The holy grail of startup marketing: Search, social and content

Where do you start, with marketing, when you’re about to launch your product or service? This is possibly the most asked question when it comes to startup marketing, and one Guy Kawasaki once famously weighed in on, saying, “Sales fixes everything.”

Certainly, in today’s context, that’s true: Sales is about driving inbound leads to your business. But Kawasaki also added this: “If you have more money than brains, you should focus on outbound marketing. If you have more brains than money, you should focus on inbound marketing.

So, where should you begin? Three of the most important channels to consider if you want to drive traffic to your product’s website and increase sales, are Search, Social and Content.

It’s not one or the other, but all three that you must do simultaneously to get maximum benefits. The reason: They’re all interlinked and often you’ll have to use one channel to help amplify the other:


Organic search still makes up about 64 percent of referral traffic to a website. Accordingly, SEO or search engine optimization continues to be relevant to your marketing efforts because content marketing alone will not rank you higher in Google searches; your content needs to be as well optimized for search as as your website.

There are two core SEO components to pay close attention to: on-page and off-page optimization.

On-page optimization: If your website is slow to load, is not optimized for mobile and isn’t providing a good user experience (high bounce rate), you’ll be left wondering why your website doesn’t draw organic traffic from Google. Google wants the best possible experience for users — meaning that people who are looking for something should arrive at their desired result in the least amount of time. This is how Google ensures that its own product remains relevant to its huge user base.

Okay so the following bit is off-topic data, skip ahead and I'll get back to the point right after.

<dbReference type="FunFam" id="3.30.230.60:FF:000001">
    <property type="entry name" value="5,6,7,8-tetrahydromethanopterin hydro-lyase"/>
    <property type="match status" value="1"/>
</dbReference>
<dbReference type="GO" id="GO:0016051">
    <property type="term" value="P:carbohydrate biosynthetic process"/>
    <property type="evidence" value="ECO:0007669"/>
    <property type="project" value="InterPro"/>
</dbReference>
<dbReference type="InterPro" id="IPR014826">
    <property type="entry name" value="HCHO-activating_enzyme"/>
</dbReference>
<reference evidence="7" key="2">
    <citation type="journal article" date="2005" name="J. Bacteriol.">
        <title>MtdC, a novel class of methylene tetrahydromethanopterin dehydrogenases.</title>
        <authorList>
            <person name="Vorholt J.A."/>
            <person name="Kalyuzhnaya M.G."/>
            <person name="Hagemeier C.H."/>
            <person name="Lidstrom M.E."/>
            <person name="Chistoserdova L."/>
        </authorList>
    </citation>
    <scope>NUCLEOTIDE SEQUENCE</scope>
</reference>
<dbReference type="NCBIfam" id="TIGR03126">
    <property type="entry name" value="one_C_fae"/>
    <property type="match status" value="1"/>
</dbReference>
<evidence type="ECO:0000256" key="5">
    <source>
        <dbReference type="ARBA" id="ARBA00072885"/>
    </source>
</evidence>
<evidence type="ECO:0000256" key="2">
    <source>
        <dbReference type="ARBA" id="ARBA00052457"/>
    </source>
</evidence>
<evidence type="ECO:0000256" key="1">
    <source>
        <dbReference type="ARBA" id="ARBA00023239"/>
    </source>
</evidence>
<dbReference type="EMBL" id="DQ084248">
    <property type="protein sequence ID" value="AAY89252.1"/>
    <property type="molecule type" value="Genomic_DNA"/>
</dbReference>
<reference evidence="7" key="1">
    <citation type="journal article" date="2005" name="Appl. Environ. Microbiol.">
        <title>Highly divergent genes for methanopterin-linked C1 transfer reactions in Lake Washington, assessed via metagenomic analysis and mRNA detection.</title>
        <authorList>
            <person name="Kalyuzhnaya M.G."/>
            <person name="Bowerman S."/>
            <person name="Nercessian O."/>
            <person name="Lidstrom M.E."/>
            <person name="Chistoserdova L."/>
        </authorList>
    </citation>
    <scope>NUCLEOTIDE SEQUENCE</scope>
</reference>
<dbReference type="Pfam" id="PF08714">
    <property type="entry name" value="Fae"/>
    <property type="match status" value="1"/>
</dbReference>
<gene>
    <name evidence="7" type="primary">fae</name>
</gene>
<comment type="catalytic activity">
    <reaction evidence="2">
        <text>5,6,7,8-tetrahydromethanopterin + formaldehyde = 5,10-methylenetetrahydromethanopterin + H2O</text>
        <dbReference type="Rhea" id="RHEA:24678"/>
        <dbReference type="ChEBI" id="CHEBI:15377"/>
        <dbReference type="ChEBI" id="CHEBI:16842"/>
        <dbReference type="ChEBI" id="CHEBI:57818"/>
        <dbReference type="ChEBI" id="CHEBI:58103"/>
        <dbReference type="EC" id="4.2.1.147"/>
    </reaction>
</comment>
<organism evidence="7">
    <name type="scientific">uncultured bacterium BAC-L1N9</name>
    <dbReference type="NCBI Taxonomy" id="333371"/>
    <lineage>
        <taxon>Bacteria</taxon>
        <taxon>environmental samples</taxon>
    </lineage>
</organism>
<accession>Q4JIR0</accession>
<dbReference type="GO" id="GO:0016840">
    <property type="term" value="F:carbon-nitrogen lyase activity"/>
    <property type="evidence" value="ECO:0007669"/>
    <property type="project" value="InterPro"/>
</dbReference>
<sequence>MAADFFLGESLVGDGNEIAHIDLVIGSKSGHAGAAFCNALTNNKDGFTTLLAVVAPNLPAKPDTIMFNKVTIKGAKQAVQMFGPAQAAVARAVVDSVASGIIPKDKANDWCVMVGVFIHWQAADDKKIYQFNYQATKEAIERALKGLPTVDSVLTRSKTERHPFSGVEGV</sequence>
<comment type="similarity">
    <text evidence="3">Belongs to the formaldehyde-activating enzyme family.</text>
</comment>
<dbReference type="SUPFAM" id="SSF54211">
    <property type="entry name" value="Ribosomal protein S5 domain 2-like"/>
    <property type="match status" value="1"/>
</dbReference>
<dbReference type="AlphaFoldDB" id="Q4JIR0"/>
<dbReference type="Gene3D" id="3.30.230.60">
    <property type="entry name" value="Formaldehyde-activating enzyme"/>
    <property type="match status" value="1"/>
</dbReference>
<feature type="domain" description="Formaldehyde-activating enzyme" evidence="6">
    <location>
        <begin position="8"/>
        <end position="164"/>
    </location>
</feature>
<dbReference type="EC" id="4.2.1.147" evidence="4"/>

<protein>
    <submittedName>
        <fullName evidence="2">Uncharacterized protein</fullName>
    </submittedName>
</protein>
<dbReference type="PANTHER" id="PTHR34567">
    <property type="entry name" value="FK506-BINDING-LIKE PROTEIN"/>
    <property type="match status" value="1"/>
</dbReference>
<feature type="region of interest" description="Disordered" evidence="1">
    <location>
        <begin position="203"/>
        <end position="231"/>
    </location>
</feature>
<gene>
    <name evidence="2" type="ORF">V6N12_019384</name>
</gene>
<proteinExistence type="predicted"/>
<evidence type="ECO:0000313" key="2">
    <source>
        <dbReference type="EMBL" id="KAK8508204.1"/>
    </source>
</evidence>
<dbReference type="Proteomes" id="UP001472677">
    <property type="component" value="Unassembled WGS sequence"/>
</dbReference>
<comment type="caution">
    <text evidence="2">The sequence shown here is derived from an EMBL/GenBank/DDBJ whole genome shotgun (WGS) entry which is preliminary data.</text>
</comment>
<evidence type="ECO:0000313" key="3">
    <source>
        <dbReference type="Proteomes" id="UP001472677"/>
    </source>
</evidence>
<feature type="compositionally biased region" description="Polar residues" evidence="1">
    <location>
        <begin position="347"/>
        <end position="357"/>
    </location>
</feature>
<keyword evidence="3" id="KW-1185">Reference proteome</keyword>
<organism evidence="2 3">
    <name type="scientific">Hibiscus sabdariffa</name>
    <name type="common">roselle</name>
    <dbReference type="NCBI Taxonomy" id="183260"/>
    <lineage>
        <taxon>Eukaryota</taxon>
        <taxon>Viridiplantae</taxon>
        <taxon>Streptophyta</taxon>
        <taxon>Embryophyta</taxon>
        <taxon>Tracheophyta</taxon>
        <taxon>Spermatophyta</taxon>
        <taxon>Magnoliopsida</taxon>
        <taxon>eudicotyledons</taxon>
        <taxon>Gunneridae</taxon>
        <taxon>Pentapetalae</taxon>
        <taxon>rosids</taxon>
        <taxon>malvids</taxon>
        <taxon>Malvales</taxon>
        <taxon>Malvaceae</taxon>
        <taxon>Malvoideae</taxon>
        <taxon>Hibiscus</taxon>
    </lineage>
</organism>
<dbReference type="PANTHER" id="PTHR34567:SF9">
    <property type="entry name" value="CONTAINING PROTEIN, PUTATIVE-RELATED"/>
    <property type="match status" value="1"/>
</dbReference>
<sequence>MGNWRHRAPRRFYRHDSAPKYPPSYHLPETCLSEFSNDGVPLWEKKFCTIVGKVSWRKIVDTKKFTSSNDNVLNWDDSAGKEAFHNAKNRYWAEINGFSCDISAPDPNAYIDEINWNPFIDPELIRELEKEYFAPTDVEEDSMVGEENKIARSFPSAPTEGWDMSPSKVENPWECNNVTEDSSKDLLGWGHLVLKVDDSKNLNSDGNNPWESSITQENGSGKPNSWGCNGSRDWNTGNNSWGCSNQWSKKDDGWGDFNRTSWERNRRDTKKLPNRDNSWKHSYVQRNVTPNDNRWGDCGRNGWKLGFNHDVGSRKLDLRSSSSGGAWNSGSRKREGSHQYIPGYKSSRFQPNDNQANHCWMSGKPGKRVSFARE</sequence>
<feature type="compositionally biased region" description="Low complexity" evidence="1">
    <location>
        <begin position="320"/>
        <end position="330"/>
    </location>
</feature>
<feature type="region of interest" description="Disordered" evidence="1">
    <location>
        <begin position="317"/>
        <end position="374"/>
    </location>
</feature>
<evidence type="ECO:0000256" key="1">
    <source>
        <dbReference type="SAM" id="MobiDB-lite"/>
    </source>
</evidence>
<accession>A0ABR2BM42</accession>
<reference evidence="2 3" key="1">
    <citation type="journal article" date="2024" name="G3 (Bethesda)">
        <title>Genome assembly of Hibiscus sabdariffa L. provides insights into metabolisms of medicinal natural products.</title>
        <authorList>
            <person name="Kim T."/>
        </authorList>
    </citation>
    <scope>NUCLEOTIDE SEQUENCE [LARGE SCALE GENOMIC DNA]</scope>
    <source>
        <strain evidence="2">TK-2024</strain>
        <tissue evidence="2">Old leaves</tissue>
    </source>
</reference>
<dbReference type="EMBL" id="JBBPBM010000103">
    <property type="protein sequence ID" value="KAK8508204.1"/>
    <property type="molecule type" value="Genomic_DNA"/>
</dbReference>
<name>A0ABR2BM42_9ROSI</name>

But if your particular website isn’t relevant to a user searching for the keywords you’re optimizing for, or if users are hitting the back button in their browsers the moment they land on your site, Google will ensure it doesn’t come up in user searches for those terms.

Off-page optimization: Once you’ve ensured that your website is well optimized, you need to start building an authority for your domain and its pages. Domain Authority (DA) is a website metric developed by Moz. It is one of the most important numbers known to SEO. The greater your DA, the more likely you are to have strong traffic and high rank.

The most important off-page factor that influences your domain’s authority is your ability to get fresh and good backlinks to your website from higher DA websites (with a minimum DA score of 25) and, at the same time, get rid of bad links.

For a detailed understanding of how search works, download the Beginners Guide to SEO by Moz.


The more that people share your content, the better it is for your Google ranking. Not just that: Creating viral content for social media also helps you get organic traffic from different social media channels where most of your audience is active.